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Understanding the association between COVID-19 and new-onset diabetes in children, including diabetic ketoacidosis (DKA)
  1. Marion Waite1,
  2. Katie Hards2
  1. 1 Oxford School of Nursing and Midwifery, Oxford Brookes University, Oxford, UK
  2. 2 Oxford Centre for Diabetes, Endocrinology and Metabolism (OCDEM), Churchill Hospital, Oxford University Hospital Trust, Oxford, UK
  1. Correspondence to Dr Marion Waite, Oxford School of Nursing and Midwifery, Oxford Brookes University, Oxford, UK; mwaite{at}

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Commentary on: Ponmani C, Nijman RG, Roland D, Barrett M, Hulse T, Whittle V, Lyttle MD. Paediatric Emergency Research United Kingdom and Ireland (PERUKI). Children presenting with diabetes and diabetic ketoacidosis to emergency departments during the COVID-19 pandemic in the UK and Ireland: an international retrospective observational study. Arch Dis Child. 2023 Oct;108(10):799–807. doi: 10.1136/archdischild-2022-325280. Epub 2023 May 17.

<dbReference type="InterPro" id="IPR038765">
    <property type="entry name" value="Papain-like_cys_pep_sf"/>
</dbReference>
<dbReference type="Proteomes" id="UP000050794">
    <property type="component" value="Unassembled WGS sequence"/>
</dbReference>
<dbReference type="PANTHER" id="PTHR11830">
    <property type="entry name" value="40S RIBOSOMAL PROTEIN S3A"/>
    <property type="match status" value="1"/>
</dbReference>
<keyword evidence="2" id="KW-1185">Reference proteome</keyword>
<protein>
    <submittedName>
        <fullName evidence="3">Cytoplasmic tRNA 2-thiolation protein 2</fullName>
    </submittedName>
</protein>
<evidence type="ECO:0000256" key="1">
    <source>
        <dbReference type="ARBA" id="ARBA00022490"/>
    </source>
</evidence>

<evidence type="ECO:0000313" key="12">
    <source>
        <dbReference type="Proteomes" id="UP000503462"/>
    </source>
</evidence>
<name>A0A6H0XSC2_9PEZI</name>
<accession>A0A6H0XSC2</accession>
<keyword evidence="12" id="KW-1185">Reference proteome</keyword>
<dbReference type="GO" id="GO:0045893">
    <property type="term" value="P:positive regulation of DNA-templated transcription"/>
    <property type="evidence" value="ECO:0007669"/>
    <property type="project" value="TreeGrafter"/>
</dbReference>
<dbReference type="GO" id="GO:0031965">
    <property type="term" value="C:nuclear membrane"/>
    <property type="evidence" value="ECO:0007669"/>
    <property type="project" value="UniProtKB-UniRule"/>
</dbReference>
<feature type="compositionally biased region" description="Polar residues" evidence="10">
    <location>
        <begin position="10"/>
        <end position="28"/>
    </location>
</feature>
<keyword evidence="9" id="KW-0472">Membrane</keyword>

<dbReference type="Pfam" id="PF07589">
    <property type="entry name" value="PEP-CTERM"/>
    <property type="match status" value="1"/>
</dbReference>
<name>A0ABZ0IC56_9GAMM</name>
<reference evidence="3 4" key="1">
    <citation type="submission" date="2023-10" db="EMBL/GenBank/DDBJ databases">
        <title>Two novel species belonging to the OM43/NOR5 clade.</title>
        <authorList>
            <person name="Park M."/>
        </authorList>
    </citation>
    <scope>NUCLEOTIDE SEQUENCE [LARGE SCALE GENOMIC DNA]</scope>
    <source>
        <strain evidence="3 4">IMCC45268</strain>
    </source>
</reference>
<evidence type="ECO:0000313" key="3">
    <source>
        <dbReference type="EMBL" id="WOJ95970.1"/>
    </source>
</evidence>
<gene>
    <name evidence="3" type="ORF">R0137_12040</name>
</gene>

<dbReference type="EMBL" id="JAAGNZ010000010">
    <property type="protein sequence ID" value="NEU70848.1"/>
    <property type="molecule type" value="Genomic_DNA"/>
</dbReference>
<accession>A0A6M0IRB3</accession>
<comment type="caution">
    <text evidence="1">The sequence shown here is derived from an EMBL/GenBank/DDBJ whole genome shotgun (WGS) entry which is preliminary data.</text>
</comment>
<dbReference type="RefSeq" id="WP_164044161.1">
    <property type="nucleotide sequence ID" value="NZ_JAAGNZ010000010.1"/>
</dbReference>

Implications for practice and research

  • In the context of newly emerging SARS-CoV-2 variants, education on self-management of sick day rules for children with diabetes and their parents is imperative to avoid decompensating diabetic ketoacidosis (DKA).

  • Prospective research is needed to examine new-onset diabetes accompanied by a diagnosis of SARS-CoV-2.


There is a need for a better understanding of the association between new-onset diabetes mellitus and SARS-CoV-2 in children, including DKA in the newly diagnosed and DKA in …

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  • Competing interests None declared.

  • Provenance and peer review Commissioned; internally peer reviewed.